What To Pack For Trekking In Nepal- Essential Gear Checklist

Having an idea on the Ultimate Travel Packing Checklist, Hiking checklist and going on a hike for the first time is not something you do out of sudden. It takes careful planning and preparation to ensure that you will have the best experience, and stay safe during your adventure at the same time.

 

You can make necessary amendments to our checklist as per your need and convenience. In case, you couldn’t get any of the following listed items in your hometown or be in rush before your flight to Kathmandu, don’t panic! The equipment necessary can be easily purchased in the shops in Kathmandu.

 

Again, if you are worried about the quality of gears available in Kathmandu then the majority of them are manufactured locally and some are imported from China and they are of awesome quality. Remember to keep your luggage as light as possible for convenient travel. A porter is available for two people who will carry up to 25 kg at maximum, therefore, keep this in mind before you pack your bags!

 

This short guide on hiking gear will make it possible for you to have the most memorable time of yourself in the great outdoors.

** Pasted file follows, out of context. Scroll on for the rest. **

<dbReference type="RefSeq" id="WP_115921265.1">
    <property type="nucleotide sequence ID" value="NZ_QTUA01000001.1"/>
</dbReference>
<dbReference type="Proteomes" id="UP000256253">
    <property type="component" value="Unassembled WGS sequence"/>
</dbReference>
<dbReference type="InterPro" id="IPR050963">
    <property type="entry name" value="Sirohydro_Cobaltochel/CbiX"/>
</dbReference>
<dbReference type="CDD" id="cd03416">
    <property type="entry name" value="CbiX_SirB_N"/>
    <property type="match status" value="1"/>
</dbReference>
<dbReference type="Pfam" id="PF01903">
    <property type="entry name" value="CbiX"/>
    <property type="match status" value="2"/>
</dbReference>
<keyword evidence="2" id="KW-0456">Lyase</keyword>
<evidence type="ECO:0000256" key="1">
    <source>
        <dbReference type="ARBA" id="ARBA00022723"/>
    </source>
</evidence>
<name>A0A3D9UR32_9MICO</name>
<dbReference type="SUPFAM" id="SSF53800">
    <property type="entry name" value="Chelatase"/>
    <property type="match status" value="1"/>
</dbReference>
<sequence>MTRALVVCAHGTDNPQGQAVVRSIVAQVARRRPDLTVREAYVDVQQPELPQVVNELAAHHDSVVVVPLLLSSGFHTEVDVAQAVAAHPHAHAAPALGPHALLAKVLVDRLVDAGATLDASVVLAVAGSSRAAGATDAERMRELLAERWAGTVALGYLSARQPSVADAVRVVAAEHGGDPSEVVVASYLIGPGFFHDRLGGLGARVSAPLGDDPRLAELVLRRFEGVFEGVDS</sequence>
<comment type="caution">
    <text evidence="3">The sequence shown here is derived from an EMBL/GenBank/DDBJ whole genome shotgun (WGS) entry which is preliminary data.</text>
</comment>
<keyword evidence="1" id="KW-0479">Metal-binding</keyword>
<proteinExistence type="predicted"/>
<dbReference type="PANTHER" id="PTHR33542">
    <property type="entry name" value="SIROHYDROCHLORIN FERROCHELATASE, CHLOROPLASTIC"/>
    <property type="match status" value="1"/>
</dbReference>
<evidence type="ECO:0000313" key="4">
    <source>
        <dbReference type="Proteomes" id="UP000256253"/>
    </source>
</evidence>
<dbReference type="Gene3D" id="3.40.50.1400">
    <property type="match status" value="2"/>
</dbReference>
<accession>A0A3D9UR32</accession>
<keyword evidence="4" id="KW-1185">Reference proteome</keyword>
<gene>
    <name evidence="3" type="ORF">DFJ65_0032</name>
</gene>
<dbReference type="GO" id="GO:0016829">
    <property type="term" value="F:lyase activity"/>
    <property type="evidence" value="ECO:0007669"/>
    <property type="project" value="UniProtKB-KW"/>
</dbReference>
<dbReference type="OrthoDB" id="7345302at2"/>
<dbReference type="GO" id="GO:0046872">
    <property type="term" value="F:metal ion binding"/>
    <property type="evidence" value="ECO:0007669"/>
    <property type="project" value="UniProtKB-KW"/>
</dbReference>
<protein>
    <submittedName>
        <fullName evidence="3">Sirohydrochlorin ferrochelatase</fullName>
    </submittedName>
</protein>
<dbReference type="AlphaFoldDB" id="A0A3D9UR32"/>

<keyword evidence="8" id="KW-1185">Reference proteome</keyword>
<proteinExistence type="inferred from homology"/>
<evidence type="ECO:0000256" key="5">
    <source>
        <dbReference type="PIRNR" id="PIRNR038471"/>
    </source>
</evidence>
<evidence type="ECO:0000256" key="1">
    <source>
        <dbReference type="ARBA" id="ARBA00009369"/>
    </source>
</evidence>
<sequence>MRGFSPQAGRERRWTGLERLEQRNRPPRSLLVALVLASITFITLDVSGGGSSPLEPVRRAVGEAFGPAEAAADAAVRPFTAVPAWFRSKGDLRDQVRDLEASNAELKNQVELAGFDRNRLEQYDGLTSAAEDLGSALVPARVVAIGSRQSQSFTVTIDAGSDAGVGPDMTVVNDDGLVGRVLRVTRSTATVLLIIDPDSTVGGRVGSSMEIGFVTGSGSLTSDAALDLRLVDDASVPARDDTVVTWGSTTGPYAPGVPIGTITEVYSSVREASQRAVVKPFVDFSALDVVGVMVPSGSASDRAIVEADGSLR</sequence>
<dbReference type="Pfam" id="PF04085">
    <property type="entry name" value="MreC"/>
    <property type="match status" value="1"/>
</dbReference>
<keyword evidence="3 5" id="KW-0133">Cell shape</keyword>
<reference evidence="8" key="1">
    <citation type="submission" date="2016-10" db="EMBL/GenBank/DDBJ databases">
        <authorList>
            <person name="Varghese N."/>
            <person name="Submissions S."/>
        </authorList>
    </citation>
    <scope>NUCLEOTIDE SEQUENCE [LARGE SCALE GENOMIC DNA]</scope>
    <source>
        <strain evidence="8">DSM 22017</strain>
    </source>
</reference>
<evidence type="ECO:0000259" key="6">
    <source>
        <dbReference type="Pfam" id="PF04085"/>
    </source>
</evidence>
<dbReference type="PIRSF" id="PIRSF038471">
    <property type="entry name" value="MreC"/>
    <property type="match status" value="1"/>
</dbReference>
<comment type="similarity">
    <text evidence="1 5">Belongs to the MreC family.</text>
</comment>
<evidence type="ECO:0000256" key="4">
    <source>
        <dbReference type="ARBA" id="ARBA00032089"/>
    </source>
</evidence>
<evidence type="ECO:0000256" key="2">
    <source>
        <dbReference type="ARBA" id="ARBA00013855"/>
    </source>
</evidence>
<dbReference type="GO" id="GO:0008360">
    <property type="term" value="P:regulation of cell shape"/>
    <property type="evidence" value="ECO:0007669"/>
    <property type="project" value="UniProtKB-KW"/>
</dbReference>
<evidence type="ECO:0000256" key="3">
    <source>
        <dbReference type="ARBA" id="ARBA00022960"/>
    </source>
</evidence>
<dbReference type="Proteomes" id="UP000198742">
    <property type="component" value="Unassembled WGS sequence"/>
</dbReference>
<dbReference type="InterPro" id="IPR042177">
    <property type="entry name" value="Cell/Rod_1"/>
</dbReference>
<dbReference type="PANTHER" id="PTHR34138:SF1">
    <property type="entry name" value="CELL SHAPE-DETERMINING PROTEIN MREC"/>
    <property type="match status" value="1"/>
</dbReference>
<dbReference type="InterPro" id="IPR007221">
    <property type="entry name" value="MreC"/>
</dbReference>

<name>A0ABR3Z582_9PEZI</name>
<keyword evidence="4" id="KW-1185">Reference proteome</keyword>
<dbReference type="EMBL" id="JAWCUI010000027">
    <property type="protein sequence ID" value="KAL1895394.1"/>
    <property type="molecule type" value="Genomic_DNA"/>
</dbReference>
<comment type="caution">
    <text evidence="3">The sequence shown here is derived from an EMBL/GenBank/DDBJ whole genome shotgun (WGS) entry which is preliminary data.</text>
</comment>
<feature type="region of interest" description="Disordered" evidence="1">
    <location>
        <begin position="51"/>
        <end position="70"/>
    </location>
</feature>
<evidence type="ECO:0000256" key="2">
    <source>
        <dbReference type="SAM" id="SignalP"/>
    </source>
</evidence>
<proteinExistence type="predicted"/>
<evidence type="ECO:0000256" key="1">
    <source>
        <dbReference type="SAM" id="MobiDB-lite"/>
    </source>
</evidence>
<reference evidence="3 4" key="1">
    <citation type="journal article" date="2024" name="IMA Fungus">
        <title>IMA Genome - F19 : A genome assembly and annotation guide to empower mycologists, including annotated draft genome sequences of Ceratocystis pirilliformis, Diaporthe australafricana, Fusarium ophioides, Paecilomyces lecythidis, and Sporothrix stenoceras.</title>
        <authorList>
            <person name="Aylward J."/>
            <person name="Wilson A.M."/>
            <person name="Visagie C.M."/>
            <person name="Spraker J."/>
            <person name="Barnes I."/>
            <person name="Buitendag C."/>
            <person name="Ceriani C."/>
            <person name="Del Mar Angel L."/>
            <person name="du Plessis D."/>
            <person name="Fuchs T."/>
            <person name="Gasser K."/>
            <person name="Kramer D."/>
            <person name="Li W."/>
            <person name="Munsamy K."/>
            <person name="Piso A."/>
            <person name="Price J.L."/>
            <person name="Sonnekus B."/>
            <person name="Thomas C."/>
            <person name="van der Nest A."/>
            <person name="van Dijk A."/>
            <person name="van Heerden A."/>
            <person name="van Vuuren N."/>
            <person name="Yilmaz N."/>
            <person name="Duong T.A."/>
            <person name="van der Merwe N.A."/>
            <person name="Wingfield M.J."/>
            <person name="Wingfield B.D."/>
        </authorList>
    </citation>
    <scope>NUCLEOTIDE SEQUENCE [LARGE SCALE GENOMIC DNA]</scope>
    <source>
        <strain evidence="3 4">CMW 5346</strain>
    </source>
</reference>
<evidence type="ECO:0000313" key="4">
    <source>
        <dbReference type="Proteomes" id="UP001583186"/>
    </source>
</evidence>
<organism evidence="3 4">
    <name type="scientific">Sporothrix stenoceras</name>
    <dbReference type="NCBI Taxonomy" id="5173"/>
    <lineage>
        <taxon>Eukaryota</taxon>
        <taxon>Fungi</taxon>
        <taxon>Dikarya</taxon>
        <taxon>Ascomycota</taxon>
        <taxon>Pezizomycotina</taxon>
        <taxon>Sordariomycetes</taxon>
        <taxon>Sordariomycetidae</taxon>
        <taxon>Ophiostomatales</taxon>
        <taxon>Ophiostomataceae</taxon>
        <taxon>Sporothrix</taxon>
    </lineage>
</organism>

Our Most Important 12

 

Here are 12 essentials for your trek/hike that you must always have with you on any trekking trail.

 

Daypack

 

daypack for trekking

 

 

 

 

 

 

 

 

 

 

 

 

 

 

 

 

 

Obviously, you will need a good backpack where you will put all of your hiking gear. For overnight adventures or several days spent in the wild, a full-fledged backpack is advisable, while hikes that last just one day will need a good daypack.

 

Water

 

Water bottle for trek

 

 

 

 

 

 

 

 

 

 

 

 

 

After your backpack, water supply is the next essential you can never live without. A hydration reservoir will be your ideal choice here, or you can also bring several water bottles.

 

Extra food

 

Food

 

 

 

 

 

 

 

 

 

 

 

 

 

It doesn’t matter if you will be preparing your own sandwiches or bring some packed dehydrated meals, you will always need some food for your hiking adventures.

 

Extra clothing

 

Extra clothing

 

 

 

 

 

 

 

 

 

 

 

 

 

It will be a great idea to have a waterproof shell in case it suddenly rains. You can also bring some plastic ponchos for added protection. It won’t hurt to have some extra pants, shirts, and shorts, either. You will never know if you will need these or not in the first place. Once the weather turns colder all of a sudden, you will definitely need these extra pieces of clothing.

 

Flashlight

 

Flashlight